Open Access. Powered by Scholars. Published by Universities.®

Law Commons

Open Access. Powered by Scholars. Published by Universities.®

Articles 1 - 4 of 4

Full-Text Articles in Law

Transparency In International Commercial Arbitration, Catherine A. Rogers Jan 2006

Transparency In International Commercial Arbitration, Catherine A. Rogers

Journal Articles

Scholars have long been making the case for expanding transparency in the international commercial arbitration system, but recently these proposals have taken on a greater sense of urgency and an apparent willingness to forcibly impose transparency reforms on unwilling parties. These new transparency advocates exhort the general public's stakehold in many issues being arbitrated, which they contend necessitates transparency reforms, including compulsory publication of international commercial arbitration awards.

In this symposium essay, I begin by developing a definition of transparency in the adjucatory setting, and conceptually distinguishing from other concepts, like "public access" and "disclosure," which are often improperly ...


Counter-Rejoinder: Justice Vs. Justiciability?: Normative Neutrality And Technical Precision, The Role Of The Lawyer In Supranational Social Rights Litigation, Tara J. Melish Jan 2006

Counter-Rejoinder: Justice Vs. Justiciability?: Normative Neutrality And Technical Precision, The Role Of The Lawyer In Supranational Social Rights Litigation, Tara J. Melish

Journal Articles

An important debate is currently underway in the inter-American human rights system involving the proper approach litigators, adjudicators, and advocates should take to supranational litigation of economic, social and cultural rights. Centered on questions of jurisdiction and the proper characterization and limits of justiciability, its resolution has tremendous implications for the tools available to on-the-ground advocates, their real-world effectiveness and sustainability in adjudicatory and advocacy contexts alike, and the rationalization of the system's developing jurisprudence over the long-term.

This article book-ends a trilogy of pieces appearing in the NYU Journal of International Law and Politics by two sets of ...


Rethinking The "Less As More" Thesis: Supranational Litigation Of Economic, Social And Cultural Rights In The Americas, Tara J. Melish Jan 2006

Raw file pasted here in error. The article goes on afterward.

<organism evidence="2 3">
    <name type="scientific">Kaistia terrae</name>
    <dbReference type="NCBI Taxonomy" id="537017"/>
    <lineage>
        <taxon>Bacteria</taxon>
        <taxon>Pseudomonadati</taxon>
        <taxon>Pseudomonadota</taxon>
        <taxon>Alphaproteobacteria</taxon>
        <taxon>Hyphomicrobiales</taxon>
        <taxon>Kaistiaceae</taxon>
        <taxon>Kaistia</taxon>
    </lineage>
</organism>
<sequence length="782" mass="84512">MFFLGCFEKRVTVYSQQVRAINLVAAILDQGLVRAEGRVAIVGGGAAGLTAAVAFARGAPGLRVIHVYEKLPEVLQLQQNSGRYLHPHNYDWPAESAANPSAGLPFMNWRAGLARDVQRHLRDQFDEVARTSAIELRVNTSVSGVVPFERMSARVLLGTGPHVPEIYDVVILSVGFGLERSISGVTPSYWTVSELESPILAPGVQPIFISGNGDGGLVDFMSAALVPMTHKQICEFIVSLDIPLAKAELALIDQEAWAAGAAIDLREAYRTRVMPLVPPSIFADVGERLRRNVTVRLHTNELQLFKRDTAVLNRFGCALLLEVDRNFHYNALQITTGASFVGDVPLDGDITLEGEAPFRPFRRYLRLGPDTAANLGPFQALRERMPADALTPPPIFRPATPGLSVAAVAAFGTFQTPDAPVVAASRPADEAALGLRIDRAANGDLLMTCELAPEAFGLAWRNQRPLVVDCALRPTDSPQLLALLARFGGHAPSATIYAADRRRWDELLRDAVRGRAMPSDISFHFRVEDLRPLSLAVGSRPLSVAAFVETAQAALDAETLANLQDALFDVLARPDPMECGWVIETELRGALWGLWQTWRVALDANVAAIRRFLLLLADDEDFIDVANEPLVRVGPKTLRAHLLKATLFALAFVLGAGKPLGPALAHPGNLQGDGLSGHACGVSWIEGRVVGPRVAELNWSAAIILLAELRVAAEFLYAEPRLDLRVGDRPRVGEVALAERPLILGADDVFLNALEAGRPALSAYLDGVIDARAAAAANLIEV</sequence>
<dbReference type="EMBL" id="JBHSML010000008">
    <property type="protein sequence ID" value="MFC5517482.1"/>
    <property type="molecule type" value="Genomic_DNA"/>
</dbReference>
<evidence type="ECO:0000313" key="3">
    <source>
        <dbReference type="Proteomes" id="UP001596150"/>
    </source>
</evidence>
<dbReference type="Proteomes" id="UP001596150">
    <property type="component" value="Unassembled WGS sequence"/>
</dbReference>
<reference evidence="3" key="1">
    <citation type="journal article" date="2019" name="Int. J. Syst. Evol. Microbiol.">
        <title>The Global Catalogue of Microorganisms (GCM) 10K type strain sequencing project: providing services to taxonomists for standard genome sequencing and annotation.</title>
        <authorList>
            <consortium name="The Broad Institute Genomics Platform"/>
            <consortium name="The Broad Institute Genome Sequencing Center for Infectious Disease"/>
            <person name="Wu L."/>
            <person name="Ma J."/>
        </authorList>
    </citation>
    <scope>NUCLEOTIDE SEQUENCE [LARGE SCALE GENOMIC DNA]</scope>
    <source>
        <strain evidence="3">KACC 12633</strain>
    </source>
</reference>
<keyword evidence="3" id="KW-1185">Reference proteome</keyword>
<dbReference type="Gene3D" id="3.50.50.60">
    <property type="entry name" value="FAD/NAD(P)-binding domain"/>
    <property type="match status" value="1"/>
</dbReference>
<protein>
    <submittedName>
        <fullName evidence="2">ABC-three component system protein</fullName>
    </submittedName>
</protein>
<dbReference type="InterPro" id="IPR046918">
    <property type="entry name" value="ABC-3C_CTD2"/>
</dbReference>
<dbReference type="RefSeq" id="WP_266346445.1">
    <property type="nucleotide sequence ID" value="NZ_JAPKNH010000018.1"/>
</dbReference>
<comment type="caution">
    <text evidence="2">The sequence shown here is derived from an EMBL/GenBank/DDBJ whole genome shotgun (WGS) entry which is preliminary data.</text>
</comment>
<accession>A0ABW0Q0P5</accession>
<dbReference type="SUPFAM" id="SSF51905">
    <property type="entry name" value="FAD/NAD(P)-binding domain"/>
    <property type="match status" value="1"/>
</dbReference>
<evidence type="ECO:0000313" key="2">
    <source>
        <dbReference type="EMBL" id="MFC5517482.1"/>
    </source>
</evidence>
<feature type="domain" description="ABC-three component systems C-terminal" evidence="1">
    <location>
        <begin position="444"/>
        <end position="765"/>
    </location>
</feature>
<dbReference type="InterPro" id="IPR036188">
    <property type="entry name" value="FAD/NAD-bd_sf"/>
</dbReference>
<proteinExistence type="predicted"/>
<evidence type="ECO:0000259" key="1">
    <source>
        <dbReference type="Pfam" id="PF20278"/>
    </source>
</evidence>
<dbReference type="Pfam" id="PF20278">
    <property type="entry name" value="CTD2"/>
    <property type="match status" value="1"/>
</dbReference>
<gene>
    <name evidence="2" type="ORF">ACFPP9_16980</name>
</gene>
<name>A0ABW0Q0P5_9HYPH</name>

Rethinking The "Less As More" Thesis: Supranational Litigation Of Economic, Social And Cultural Rights In The Americas, Tara J. Melish

Journal Articles

In their 2005 law review article Less as More: Rethinking Supranational Litigation of Economic and Social Rights in the Americas, James Cavallaro and Emily Schaffer argue for a "rethinking" of strategies to advance economic, social and cultural rights in the Americas. They posit that to achieve higher rates of real-world protection for such rights, social rights advocates should do two things: first, bring less litigation and, second, frame any marginal litigation that is pursued as violations of classic civil and political rights. According to the authors, this recommended course will increase the "legitimacy" of the litigation and lead to higher ...


Reflections On Us - Zeroing: A Study In Judicial Overreaching By The Wto Appellate Body, Roger P. Alford Jan 2006

Reflections On Us - Zeroing: A Study In Judicial Overreaching By The Wto Appellate Body, Roger P. Alford

Journal Articles

This essay is about the application of procedural approaches in the US-Zeroing case that serve to highlight potential problems with Appellate Body decision-making. Those problems go to central issues of judicial restraint, including concerns surrounding standards of review, appellate fact-finding, and notions of justiciability and ripeness. This essay will begin with an analysis of US-Zeroing's approach in applying the specialized standard of review under the Antidumping Agreement, arguing that it fails to adhere to the obligation of deference to permissible Member State interpretations of WTO antidumping obligations. It then examines the fact-finding procedures applied by the Appellate Body, which ...